There are face sprays, toners, oils, tinctures, lotions, masks, butters, and so much more to improve the health of your skin. Sea salt and magnesium are two ingredients receiving a lot of attention in the beauty world. Although this is relatively new, sea salt and water have a long history of use in various skin and beauty therapies. It even has its own name: thalassotherapy, the therapeutic use of salt water. People with various skin types may benefit from using salt water.
Skin Benefits Of Salt Water
Historically, people who use salt on their skin notice fewer breakouts, clearer complexion, and improved skin texture. Salt scrubs, Epsom salt baths, or salt baths are excellent methods to add to your skin care routine. Using a sea salt scrub on your skin can be a little rough for people with sensitive skin, though. Fortunately, the use of a gentle sea salt spray stays on the skin and helps to nourish it throughout the day.
Why is salt water so great for the skin? Well, it is naturally antimicrobial and can help get rid of acne-causing bacteria. Sea salt is also rich in naturally occurring trace minerals like calcium, magnesium, and potassium, but Epsom salt, which is in this spray recipe, contains other beneficial minerals. In general, though, salt can help boost collagen production and aid with the removal of blackheads.
Salt Water For Different Skin Types
Unlike other ingredients, salt is not the perfect fit for everyone’s skin type. If you have dryness or certain skin conditions, you may find it irritating. That said, many people with eczema and psoriasis benefit from the healing minerals in Epsom salt. If you are unsure whether or not salt negatively affects your skin, try a patch test before rubbing it all over your face and body.
Now, some dermatologists discourage people from washing their face with salt water. Various cultures have used this practice for thousands of years, though. In fact, studies found that salt water benefits musculoskeletal issues like arthritis and skin problems like psoriasis. A 2005 clinical trial examined the benefits of bathing in the Dead Sea as a remedy for psoriasis. The authors behind the study reported a 76% improvement in psoriasis symptoms. A similar study from 2007 saw a 95% improvement in symptoms.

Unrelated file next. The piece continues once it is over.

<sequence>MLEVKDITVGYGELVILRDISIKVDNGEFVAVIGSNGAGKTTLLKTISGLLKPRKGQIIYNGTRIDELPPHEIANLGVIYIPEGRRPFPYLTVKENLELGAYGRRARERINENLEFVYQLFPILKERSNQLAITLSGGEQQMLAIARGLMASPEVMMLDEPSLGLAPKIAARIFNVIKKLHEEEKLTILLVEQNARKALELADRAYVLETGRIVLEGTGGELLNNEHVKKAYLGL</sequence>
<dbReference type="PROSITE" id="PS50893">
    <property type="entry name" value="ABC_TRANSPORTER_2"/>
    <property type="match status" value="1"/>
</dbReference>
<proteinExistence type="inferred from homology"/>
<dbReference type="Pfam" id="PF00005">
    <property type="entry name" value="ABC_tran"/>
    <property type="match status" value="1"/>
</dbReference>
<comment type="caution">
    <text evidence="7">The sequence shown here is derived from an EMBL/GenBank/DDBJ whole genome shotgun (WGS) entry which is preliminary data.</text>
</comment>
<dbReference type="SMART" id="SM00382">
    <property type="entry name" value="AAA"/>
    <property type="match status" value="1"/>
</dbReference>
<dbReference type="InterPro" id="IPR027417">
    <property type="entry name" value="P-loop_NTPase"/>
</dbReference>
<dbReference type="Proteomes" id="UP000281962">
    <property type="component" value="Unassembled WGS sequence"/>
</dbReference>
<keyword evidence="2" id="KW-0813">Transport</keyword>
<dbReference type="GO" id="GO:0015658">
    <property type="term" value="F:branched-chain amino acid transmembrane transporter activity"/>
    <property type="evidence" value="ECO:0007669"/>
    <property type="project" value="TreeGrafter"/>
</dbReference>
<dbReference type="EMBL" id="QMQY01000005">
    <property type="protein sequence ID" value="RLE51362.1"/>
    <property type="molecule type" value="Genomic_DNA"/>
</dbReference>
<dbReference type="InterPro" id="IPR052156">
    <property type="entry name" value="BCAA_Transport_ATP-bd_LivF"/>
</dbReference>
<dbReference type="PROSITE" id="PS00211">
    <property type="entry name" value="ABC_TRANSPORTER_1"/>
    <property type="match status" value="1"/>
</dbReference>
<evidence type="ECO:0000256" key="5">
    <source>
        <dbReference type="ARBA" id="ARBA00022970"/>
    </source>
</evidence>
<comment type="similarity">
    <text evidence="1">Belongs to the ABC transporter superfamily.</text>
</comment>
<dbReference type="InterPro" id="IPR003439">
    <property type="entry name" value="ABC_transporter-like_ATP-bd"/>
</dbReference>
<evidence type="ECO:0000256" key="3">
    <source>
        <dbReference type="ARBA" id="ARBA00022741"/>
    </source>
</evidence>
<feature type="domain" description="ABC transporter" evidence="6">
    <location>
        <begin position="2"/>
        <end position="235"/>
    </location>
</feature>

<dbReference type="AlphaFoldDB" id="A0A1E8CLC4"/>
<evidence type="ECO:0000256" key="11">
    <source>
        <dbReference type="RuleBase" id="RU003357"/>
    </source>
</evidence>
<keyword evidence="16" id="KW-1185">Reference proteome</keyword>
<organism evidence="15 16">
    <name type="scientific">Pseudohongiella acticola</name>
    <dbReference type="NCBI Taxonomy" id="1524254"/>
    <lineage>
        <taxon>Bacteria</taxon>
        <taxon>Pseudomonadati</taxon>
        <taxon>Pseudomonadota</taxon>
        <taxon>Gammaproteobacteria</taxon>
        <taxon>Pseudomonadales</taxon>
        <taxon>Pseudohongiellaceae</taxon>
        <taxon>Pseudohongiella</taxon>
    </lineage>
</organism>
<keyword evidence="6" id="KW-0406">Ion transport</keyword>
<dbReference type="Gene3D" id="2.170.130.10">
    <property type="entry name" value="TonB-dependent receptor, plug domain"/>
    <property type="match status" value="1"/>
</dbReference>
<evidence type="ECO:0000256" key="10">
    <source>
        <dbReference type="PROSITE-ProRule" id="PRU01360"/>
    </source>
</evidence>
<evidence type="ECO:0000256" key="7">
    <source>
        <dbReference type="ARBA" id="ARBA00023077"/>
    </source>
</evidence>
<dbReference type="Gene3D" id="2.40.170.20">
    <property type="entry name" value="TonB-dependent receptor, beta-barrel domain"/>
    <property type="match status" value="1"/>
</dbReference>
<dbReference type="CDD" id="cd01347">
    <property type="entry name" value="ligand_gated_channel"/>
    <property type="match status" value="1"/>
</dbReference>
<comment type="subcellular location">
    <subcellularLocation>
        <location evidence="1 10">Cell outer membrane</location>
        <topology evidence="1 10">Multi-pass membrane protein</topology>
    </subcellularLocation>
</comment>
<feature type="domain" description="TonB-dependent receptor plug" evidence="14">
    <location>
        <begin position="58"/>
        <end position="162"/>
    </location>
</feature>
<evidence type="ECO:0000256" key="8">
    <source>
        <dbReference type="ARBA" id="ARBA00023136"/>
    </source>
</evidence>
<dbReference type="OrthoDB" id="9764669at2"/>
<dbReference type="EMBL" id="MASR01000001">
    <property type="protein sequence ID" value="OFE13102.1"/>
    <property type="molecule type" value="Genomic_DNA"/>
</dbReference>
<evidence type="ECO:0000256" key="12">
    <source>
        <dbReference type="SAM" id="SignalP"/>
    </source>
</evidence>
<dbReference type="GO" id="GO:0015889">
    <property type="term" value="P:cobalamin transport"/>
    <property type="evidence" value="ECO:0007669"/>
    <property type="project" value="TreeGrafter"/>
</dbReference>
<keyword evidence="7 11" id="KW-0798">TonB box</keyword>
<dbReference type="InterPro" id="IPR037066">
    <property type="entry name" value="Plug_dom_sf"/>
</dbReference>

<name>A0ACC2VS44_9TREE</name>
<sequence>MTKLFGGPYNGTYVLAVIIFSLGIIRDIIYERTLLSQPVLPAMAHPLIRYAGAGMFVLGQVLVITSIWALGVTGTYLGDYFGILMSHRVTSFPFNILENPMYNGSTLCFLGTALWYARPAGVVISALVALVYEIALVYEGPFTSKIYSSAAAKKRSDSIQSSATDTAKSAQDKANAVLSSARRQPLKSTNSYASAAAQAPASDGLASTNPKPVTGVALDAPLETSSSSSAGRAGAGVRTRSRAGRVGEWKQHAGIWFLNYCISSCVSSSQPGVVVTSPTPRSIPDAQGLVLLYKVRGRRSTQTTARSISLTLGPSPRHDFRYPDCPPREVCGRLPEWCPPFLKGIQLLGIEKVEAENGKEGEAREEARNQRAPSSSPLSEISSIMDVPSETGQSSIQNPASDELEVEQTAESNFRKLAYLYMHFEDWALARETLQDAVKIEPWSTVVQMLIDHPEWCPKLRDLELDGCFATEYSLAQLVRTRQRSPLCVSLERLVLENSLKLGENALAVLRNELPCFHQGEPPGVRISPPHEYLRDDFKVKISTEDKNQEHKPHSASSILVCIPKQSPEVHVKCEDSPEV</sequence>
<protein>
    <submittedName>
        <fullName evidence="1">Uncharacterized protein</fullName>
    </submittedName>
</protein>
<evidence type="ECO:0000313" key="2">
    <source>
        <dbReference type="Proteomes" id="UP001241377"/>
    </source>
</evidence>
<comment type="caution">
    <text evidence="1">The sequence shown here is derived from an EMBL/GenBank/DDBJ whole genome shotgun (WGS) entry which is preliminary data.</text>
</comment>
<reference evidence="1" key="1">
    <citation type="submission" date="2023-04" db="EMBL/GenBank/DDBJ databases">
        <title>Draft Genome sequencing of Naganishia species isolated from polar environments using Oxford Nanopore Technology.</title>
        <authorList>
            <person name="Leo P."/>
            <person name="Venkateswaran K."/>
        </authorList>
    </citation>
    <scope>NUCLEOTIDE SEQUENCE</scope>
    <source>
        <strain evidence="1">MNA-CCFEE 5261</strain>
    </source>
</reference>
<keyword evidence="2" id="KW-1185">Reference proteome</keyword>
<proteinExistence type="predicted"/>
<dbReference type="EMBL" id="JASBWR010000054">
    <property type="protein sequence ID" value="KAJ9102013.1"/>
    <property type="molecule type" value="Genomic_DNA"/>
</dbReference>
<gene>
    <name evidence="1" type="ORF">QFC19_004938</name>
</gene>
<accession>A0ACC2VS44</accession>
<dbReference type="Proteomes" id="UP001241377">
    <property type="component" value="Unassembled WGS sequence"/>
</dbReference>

Other studies examined the effects of salt water on eczema. The studies noted that patients experienced less inflammation and skin cracking. Other people note that salt water is highly beneficial for reducing dandruff. Another study examined the use of salt water baths for EB, a rare and painful skin disorder that causes blisters. EB patients reported having 91% less pain and saw improvements in skin discharge and odor. Salt water may not have the ability to cure diseases, but it may be powerful enough to improve your skin.
How To Use Salt Water For Skin
You don’t want to use too much salt water, especially if you have dry skin. Try to follow up the salt spray in this article with a moisturizer for extra hydration. Some sources recommend that you start with a salt water cleanser or toner a few times a week before using the following spray. Whatever you do, don’t forget to add Epsom salt or magnesium flakes to the salt spray. Either of these ingredients will complement the benefits of sea salt.
DIY Sea Salt Spray
- 1 cup distilled water
- 1 tablespoon sea salt
- 1/4 teaspoon Epsom salt (or magnesium flakes)
- 2 drops essential oil of choice (optional)
- Pour the water, sea salt, and Epsom salt (or magnesium flakes) into a small saucepan over medium heat. You don’t want the water to boil; rather, you just want to heat and stir until everything is completely dissolved.
- Remove from heat and allow the mixture to cool. Stir in the essential oil, if using.
- Pour into a glass spray bottle and store in a cool, dry place.
- Shake well before each use. Spray on a cotton pad and use it as a toner, or you can lightly mist your skin with this spray.